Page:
- There isn’t a single government agency or division that runs efficiently; do we really want an organization that developed the U.S. Tax Code handling something as complex as health care?
- “Free” health care isn’t really free since we must pay for it with taxes; expenses for health care would have to be paid for with higher taxes or spending cuts in other areas such as defense, education, etc.
- Profit motives, competition, and individual ingenuity have always led to greater cost control and effectiveness.
- Government-controlled health care would lead to a decrease in patient flexibility.
- Patients aren’t likely to curb their drug costs and doctor visits if health care is free; thus, total costs will be several times what they are now.
- Just because Americans are uninsured doesn’t mean they can’t receive health care; nonprofits and government-run hospitals provide services to those who don’t have insurance, and it is illegal to refuse emergency medical service because of a lack of insurance.
- Government-mandated procedures will likely reduce doctor flexibility and lead to poor patient care.
- Healthy people who take care of themselves will have to pay for the burden of those who smoke, are obese, etc.
- A long, painful transition will have to take place involving lost insurance industry jobs, business closures, and new patient record creation.
- Loss of private practice options and possible reduced pay may dissuade many would-be doctors from pursuing the profession.
- Malpractice lawsuit costs, which are already sky-high, could further explode since universal care may expose the government to legal liability, and the possibility to sue someone with deep pockets usually invites more lawsuits.
- Government is more likely to pass additional restrictions or increase taxes on smoking, fast food, etc., leading to a further loss of personal freedoms.
- Like social security, any government benefit eventually is taken as a “right” by the public, meaning that it’s politically near impossible to remove or curtail it later on when costs get out of control.
Let me tackle these, one at a time.
There isn’t a single government agency or division that runs efficiently; do we really want an organization that developed the U.S. Tax Code handling something as complex as health care?
By this logic, we should completely disband the Government (Federal/State/Municipal) and move to a system without overhead (aka Anarchy), since there isn’t a single agency that runs efficiently.
This is just ridiculous. For this nation to survive, there needs to be infrastructure: Roads, Police, Sewage, Fire, etc. One can make the argument that a line needs to be drawn somewhere, but to assume that a new government body will not be efficient because all government bodies are inefficient is just incorrect. If you compare the public sector to the private sector, how much more efficient is the private sector? I would argue that the private sector is just an (in)efficient as the public sector, it’s just that the private sector isn’t subject to the same transparency that most of the public sector is subject to.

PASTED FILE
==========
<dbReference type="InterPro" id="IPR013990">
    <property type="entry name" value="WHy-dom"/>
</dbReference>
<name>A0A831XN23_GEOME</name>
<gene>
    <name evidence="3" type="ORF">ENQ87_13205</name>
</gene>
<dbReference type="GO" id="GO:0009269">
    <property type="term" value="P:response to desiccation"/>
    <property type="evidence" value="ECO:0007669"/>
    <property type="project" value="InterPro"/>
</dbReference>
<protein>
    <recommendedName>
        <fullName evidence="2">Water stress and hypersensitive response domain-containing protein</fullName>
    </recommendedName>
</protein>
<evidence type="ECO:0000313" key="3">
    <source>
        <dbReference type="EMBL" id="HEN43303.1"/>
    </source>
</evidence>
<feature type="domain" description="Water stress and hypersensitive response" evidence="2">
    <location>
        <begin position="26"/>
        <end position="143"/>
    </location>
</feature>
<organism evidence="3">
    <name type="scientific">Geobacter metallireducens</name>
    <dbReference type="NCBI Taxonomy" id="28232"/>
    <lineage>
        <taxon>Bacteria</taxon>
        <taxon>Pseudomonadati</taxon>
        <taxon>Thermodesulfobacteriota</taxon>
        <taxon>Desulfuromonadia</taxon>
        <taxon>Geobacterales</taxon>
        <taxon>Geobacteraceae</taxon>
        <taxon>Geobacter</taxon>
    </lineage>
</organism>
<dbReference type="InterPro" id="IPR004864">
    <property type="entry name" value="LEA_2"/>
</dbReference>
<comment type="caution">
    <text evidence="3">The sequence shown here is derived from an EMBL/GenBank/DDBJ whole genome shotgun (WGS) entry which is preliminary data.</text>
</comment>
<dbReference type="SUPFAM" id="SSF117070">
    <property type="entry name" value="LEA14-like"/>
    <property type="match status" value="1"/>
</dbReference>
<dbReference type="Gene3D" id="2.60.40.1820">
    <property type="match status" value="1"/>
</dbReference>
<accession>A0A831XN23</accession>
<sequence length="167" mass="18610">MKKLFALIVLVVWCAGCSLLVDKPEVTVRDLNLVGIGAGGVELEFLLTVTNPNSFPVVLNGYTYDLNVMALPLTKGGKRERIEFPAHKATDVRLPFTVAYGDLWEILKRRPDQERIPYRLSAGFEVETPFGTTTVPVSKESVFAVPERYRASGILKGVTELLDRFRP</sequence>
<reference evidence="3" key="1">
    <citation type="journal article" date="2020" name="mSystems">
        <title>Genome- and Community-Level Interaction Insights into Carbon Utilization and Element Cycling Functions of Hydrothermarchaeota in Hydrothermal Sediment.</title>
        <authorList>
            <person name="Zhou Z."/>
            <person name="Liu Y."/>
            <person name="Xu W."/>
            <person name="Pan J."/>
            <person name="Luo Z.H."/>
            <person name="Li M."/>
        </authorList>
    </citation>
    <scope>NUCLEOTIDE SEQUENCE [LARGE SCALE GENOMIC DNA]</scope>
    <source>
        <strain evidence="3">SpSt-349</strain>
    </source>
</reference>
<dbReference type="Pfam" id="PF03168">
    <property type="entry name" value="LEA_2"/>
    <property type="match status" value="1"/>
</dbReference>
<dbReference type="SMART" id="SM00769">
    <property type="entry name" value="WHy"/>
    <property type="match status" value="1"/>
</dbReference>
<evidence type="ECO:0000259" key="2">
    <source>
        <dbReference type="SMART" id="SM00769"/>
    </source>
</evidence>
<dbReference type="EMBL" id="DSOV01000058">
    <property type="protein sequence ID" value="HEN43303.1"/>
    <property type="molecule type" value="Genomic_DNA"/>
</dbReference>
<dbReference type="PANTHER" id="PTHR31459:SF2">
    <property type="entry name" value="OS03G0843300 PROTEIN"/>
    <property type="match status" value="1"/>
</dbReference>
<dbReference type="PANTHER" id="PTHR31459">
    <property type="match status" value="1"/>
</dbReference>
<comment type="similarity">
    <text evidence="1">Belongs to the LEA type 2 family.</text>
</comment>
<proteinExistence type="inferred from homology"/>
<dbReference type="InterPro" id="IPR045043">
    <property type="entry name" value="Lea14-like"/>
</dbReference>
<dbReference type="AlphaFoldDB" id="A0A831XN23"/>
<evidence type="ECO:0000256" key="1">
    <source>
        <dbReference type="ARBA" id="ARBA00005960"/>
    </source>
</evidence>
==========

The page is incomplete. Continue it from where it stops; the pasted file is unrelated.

“Free” health care isn’t really free since we must pay for it with taxes; expenses for health care would have to be paid for with higher taxes or spending cuts in other areas such as defense, education, etc.
This is at least partly true. We would have to pay for UHC with taxes, which would mean higher taxes for everyone. However, this would also mean no insurance premiums for anyone, and for most of America this would equate to almost no change with regards to how much we are paying (on a percentage basis) for healthcare. It would also mean that the large out of pocket limits that current HMOs use would be a thing of the past, and when there is urgent and/or expensive care needed, the people will be able to get it and not be worried about how they are going to pay for it.
Profit motives, competition, and individual ingenuity have always led to greater cost control and effectiveness.
This again is partly true, but it ignores several things. First off, the other side of profit motives is greed. As an example from 2002 to 2003 there was a 52% jump in profit for HMOs according to a Weiss Ratings study. Even if you knock that down to say, I don’t know, 25%, does anyone seriously believe that with a 25% profit jump there would be a 25% jump in quality of care? Usually profits are inversely proportional to the quality of care and breadth of services offered.
I also find the statement that UHC would hinder individual ingenuity laughable. How have Kaiser Permanente, Aetna, United Healthgroup et al advanced and improved healthcare? They are obfuscating groups. They are nothing more than the Tom Smykowskis of the world (“I’VE GOT PEOPLE SKILLS!!!”).
Government-controlled health care would lead to a decrease in patient flexibility.
Because the current HMO-ran system is completely flexible? With my current HMO, I’m still given a list of people I can go to. If I go to someone else, that’s my own damn problem. What kind of flexibility would UHC negate? If anything, those with smaller HMOs would see a huge increase in flexibility under a universal system. They could find and use providers out of their local area (say if they fell ill while visiting family in another part of the country).
Patients aren’t likely to curb their drug costs and doctor visits if health care is free; thus, total costs will be several times what they are now.